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Budget writers return to negotiating table

Posted July 9, 2009

State budget
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— House Speaker Joe Hackney pushed budget writers back to the negotiating table Thursday afternoon, restarting work on a new state budget that had been stalled for a week.

Meanwhile, state Republican leaders said the state should focus more on reducing spending in a down economy than on raising taxes to balance the budget.

N.C. lawmaker meets with Obama transition team Hackney gets budget negotiations going again

House and Senate negotiators have been at odds for a week over what to cut from the budget, how to raise additional revenue and where to spend that extra money.

The House financial team, which is working on the revenue side of the equation, told their Senate counterparts Thursday morning not to expect a proposal until at least next Tuesday morning. Hackney, D-Orange, said that was unacceptable, and he ordered the team to meet with the Senate finance team Friday morning.

The budget writers from both the House and Senate, who are focused on cuts and spending, sat down together Thursday afternoon for the first time in seven days.

"Progress is just too slow," Hackney said. "I'm dissatisfied with it, and I've talked to (Senate President Pro Tempore Marc Basnight) and I know he is as well."

Although lawmakers said they would exchange proposals by the end of the evening, they remain far apart on how to spend an extra $1 billion in tax revenue the finance teams are putting together. The Senate wants to invest more in education, while the House wants to spend it on human services programs and public safety.

State Republican Party Chairman Tom Fetzer said during a Thursday morning news conference that projections of a $4.6 billion deficit are exaggerated. He and other GOP officials said the shortfall is closer to $1.1 billion, based on recent spending, and that new taxes aren't needed at all to balance the budget.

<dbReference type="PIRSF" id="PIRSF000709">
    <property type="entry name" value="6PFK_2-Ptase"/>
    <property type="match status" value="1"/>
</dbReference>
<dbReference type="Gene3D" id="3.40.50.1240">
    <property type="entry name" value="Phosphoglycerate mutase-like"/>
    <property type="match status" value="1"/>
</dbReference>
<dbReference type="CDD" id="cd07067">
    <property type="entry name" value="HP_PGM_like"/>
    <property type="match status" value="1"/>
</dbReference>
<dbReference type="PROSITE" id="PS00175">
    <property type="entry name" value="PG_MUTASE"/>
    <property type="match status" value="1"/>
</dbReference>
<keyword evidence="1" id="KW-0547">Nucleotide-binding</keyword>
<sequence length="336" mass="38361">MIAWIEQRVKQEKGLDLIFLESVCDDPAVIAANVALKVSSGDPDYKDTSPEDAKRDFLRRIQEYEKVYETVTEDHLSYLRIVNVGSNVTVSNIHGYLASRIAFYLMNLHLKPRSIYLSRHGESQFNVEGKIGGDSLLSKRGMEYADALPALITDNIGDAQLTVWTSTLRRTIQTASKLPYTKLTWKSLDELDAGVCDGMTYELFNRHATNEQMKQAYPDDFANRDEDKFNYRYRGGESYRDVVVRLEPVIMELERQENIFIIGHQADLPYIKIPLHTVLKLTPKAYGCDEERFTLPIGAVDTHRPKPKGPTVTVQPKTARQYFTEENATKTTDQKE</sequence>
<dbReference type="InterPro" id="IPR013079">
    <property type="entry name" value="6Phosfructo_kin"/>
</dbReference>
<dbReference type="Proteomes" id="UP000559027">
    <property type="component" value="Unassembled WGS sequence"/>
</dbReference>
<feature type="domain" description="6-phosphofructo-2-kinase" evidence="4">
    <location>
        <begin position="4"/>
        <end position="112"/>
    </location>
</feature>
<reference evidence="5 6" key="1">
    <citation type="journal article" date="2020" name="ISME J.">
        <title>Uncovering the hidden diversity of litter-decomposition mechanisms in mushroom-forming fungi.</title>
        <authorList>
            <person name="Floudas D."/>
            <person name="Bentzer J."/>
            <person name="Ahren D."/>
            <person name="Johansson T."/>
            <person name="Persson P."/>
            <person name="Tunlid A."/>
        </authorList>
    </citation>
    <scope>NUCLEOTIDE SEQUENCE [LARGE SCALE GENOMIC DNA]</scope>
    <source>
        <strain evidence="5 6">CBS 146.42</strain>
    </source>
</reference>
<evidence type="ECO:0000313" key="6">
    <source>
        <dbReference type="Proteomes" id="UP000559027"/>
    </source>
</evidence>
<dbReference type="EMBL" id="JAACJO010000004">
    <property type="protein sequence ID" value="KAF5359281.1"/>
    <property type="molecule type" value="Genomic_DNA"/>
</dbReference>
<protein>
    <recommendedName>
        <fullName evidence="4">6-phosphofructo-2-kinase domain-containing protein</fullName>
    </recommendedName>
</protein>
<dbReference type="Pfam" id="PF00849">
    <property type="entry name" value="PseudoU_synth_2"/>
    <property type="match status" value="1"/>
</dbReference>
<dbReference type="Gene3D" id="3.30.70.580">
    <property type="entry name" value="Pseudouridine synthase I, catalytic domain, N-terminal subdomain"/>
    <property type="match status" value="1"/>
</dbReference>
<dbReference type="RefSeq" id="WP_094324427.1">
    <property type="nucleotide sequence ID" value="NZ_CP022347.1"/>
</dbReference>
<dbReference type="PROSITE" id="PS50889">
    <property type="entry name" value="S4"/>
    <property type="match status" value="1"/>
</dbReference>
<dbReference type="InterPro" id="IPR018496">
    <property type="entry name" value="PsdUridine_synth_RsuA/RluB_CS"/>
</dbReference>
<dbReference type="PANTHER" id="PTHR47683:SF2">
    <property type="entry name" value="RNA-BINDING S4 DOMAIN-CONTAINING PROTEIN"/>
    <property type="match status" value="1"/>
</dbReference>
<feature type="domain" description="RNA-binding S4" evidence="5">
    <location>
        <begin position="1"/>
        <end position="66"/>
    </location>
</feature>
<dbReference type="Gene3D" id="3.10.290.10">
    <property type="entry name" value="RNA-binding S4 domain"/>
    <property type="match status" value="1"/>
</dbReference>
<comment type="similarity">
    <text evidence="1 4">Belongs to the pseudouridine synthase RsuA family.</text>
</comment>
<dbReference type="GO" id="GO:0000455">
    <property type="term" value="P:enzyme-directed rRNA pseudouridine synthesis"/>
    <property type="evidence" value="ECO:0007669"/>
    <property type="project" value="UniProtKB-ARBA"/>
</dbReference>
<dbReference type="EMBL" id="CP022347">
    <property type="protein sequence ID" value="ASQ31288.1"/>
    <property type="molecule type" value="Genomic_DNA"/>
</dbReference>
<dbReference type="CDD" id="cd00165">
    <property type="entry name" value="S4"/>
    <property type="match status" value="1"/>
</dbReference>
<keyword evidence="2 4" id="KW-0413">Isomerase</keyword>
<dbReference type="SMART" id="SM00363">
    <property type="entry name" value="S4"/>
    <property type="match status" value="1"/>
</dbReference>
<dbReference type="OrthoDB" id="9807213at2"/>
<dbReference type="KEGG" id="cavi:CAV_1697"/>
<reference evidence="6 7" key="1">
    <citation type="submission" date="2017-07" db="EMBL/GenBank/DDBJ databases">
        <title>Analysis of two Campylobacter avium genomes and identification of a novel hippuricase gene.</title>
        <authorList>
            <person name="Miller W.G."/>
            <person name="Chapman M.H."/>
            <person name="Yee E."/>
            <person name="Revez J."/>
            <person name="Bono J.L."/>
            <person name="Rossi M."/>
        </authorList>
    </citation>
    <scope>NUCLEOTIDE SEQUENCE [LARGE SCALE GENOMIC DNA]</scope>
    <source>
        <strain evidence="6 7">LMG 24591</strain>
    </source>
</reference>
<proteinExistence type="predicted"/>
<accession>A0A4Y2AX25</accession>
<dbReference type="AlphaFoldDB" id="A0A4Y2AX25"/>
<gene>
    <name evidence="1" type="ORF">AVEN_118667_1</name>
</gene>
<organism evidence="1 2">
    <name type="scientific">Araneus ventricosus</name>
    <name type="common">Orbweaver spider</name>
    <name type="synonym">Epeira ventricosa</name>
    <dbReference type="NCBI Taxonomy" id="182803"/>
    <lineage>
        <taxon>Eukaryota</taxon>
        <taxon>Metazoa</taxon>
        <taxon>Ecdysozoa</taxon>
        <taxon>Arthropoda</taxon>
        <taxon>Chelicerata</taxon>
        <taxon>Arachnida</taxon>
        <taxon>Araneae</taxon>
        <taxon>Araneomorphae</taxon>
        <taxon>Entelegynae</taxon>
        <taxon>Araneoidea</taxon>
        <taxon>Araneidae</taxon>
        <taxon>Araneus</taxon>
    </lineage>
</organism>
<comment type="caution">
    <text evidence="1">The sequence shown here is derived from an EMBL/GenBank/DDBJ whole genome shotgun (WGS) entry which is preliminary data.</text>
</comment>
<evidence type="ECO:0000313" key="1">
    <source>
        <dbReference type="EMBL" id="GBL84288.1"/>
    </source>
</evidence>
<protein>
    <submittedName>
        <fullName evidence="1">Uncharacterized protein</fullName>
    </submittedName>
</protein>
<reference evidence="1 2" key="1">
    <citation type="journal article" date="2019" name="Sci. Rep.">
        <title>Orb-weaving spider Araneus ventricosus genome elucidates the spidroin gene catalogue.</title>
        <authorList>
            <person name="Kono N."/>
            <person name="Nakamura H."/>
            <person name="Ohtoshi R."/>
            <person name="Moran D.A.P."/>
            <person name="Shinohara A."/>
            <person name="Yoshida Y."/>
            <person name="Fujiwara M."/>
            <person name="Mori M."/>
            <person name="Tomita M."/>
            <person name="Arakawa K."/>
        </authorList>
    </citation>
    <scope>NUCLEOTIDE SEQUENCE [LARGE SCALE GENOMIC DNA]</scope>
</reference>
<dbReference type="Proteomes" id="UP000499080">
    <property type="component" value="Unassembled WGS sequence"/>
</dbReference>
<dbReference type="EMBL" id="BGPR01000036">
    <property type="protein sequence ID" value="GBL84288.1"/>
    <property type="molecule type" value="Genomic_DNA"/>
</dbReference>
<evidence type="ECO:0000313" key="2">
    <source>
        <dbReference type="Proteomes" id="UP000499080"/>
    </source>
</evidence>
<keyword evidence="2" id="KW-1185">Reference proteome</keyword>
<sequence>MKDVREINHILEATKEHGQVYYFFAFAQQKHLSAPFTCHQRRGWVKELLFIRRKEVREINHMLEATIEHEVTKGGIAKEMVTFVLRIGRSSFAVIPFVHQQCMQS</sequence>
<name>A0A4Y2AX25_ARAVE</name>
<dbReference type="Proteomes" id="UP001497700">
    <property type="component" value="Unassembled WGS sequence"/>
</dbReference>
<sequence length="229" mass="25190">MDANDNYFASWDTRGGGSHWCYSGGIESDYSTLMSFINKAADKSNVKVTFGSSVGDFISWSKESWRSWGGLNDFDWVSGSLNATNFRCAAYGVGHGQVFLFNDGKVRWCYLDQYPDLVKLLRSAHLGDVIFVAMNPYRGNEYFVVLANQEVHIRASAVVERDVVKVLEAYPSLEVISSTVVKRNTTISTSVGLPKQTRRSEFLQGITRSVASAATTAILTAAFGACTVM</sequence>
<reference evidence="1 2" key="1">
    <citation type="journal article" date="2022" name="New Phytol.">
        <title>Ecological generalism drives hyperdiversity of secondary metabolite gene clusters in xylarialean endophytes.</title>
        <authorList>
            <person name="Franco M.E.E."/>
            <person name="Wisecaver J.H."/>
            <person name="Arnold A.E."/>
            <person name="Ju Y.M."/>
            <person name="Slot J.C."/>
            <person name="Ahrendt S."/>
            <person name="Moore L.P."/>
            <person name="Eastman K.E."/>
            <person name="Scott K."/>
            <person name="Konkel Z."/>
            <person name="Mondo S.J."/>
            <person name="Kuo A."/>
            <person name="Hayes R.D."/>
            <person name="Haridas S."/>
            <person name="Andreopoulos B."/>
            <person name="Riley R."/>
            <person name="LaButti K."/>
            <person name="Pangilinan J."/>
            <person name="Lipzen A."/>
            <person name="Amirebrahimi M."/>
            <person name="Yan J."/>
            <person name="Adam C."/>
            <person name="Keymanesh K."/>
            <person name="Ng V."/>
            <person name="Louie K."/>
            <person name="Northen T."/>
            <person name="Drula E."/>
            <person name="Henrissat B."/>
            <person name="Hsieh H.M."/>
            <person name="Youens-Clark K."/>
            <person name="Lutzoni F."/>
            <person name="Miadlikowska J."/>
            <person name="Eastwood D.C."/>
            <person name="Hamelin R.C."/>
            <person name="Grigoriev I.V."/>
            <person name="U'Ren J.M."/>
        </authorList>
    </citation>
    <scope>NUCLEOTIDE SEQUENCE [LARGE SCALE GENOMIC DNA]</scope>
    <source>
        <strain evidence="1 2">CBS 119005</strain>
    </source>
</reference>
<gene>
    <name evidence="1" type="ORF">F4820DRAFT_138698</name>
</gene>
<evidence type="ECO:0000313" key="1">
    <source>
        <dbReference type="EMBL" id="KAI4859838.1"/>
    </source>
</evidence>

N.C. Republican Party Chairman Tom Fetzer (N.C. GOP) State budget becoming free-for-all

"Families and businesses all over this state are having to roll back expenditures to levels where revenue can cover (spending)," Fetzer said. "That's what this state has to do. We can't raise taxes on the people of North Carolina right now."

House leaders have called for a quarter-cent increase to the sales tax and higher tax rates for individuals making more than $200,000 a year. The Senate has balked at raising income and sales taxes and has proposed enacting taxes on a range of services, from car repairs to lawn care to manicures.

Gov. Beverly Perdue said neither approach will work, and she has proposed raising $1.6 billion in extra revenue to lessen the cuts being suggested to education funding.

Perdue called for raising the state sales tax by a penny for 13 months, beginning Sept. 1. Her plan also would enact taxes on a range of services, raise taxes on cigarettes by 50 cents per pack and on alcohol, lower personal and corporate income tax rates and provide tax relief to home buyers and small-business owners.

House Majority Leader Hugh Holliman said budget writers are trying to balance revenue increases with spending cuts.

"We, too, are concerned with taxes, but we're equally concerned with some of the things we're having to cut, such as teachers in the classroom, assistant teachers in the lower grades (and support for) the mentally ill, who we all know we need to do more for," said Holliman, D-Davidson. "Those are the cuts we're trying to put back in (the budget) and make sure we cover with the limited tax increases we're looking at."

State government continues to operate on a continuing resolution that expires next Wednesday.

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  • colliedave Jul 10, 2009

    The Senate wants to invest more in education, while the House wants to spend it on human services programs and public safety.

    Love how the hacks use words such as "invest"; the "investment" in education has produced those who voted for Obama.

    Also, don't the bozos on Jones Street understand that in a down economy there can be no such thing as "more?" That priorties have to be established as to which programs stay and which ones are shown the door?

  • littleriver69 Jul 10, 2009

    Blind leading the blind!!!!! I'm sure they'll come up with something stupid.

  • jpquick Jul 9, 2009